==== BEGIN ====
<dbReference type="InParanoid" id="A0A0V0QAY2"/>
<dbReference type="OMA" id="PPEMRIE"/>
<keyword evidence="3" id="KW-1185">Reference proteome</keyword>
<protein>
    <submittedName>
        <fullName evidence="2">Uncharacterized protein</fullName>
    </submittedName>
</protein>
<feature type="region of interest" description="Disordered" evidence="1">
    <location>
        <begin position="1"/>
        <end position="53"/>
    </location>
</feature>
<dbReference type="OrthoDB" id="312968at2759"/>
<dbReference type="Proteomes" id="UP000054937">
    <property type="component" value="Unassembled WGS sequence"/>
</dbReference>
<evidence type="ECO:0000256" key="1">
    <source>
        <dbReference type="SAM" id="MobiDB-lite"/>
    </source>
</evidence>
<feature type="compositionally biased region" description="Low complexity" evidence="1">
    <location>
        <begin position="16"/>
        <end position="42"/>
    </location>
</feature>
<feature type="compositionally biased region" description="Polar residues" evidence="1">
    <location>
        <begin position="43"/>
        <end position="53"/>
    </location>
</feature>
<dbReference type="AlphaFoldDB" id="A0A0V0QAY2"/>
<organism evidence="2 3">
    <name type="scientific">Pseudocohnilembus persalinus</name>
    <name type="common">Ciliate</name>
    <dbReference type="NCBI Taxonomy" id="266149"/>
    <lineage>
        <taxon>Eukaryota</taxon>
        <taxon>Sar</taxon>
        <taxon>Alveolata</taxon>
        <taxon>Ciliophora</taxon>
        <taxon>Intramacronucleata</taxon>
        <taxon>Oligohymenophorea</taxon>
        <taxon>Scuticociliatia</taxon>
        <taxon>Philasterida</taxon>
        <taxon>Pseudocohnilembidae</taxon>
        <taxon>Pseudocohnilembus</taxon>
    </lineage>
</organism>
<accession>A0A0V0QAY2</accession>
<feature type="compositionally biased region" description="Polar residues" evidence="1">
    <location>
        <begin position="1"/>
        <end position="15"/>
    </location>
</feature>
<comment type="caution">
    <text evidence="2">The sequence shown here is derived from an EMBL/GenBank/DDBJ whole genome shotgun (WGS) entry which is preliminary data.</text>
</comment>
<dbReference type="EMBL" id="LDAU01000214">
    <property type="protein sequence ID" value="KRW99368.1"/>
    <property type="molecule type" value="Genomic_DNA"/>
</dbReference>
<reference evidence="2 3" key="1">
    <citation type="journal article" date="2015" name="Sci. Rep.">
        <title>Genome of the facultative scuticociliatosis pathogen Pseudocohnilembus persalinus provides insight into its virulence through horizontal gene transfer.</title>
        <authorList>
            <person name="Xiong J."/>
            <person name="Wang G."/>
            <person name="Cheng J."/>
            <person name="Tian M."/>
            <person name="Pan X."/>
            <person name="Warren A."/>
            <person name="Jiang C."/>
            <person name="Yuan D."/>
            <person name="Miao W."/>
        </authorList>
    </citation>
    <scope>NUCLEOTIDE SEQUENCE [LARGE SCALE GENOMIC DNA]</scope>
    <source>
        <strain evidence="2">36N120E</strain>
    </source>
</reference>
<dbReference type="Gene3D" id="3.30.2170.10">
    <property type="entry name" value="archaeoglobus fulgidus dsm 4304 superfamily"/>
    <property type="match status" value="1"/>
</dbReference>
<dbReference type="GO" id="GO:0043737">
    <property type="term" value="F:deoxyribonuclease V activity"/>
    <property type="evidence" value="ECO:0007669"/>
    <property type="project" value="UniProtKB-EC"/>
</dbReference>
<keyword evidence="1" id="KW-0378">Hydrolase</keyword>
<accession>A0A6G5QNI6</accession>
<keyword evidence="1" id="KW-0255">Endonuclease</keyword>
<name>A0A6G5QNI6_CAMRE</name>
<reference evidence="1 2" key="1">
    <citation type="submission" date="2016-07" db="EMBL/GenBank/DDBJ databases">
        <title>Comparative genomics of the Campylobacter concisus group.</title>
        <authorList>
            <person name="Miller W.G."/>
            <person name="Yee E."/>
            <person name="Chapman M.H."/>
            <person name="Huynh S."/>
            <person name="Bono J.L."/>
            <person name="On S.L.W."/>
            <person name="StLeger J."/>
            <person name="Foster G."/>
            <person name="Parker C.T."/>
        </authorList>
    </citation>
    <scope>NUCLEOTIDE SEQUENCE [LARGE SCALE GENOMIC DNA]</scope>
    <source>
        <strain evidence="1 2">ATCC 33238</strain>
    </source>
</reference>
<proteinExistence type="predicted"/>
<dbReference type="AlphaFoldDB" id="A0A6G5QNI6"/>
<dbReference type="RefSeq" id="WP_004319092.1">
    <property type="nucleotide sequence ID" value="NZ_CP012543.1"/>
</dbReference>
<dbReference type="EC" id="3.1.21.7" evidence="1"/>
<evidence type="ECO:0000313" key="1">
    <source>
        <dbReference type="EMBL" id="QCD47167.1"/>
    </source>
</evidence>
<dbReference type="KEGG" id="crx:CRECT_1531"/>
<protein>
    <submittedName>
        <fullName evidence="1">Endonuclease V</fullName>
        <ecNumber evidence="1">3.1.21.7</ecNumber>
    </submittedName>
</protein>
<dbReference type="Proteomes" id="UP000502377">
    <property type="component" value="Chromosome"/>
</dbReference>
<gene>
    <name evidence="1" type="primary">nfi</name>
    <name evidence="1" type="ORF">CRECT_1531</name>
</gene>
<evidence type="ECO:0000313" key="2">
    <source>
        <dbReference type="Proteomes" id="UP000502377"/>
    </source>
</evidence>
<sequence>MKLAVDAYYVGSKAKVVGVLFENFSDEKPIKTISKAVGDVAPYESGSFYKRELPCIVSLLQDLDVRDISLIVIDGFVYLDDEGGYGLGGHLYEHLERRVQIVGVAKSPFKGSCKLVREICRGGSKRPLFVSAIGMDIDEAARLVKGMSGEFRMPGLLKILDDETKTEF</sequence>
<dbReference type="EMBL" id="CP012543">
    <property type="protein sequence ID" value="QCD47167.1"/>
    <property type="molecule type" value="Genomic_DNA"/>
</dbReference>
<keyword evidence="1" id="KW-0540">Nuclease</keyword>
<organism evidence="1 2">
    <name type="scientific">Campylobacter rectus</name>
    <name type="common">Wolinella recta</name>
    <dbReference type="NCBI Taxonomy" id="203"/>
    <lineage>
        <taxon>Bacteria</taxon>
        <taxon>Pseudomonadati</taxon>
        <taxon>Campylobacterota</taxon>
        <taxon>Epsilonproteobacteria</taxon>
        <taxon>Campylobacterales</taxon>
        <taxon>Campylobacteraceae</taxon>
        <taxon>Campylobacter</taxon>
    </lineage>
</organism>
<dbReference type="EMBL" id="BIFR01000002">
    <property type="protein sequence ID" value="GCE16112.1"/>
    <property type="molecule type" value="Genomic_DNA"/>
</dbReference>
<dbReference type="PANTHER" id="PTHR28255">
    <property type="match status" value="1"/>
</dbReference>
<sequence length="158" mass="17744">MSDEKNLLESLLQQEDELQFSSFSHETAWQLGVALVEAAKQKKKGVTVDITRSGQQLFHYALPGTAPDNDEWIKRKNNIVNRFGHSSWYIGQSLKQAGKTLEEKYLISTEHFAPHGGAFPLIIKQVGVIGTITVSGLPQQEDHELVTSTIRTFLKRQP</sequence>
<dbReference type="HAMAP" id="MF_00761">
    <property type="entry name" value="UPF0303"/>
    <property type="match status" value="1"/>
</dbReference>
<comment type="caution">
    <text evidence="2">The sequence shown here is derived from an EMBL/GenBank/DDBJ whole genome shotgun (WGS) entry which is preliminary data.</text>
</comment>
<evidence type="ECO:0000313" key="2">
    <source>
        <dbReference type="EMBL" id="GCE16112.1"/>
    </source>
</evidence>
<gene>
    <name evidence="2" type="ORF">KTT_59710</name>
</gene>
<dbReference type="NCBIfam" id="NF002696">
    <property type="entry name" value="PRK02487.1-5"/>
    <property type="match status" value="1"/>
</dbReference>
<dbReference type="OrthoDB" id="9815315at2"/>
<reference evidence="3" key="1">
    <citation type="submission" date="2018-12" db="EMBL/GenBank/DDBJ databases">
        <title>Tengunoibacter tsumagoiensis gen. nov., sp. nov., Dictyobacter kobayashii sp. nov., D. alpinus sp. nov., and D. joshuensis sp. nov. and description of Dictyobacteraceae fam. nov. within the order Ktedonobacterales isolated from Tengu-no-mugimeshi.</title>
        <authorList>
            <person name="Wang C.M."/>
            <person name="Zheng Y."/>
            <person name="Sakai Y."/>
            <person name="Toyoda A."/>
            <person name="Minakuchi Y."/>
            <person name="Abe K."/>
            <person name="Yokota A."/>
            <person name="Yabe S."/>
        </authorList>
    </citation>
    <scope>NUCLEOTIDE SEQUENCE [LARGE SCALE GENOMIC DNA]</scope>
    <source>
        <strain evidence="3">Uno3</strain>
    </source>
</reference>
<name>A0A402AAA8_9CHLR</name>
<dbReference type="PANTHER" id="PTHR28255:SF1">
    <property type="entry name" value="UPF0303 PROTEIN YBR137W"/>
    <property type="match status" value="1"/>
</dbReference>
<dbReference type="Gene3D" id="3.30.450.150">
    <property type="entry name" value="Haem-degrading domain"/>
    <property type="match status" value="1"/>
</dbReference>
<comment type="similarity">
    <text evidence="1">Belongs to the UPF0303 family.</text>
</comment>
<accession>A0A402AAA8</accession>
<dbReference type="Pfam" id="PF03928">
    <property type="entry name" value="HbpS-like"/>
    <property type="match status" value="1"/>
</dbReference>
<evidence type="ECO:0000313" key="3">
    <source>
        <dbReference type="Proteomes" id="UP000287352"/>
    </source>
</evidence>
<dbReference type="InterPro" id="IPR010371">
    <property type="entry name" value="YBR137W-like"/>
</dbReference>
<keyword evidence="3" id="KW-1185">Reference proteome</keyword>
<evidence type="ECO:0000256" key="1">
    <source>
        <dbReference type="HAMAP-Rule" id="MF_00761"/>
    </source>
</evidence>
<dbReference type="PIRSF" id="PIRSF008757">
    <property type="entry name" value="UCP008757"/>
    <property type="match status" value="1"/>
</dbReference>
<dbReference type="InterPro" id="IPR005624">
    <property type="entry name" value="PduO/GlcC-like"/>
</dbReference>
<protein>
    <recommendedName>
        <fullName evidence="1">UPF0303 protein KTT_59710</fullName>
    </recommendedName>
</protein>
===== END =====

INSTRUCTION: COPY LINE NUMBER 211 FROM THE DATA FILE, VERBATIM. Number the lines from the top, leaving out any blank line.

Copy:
        </authorList>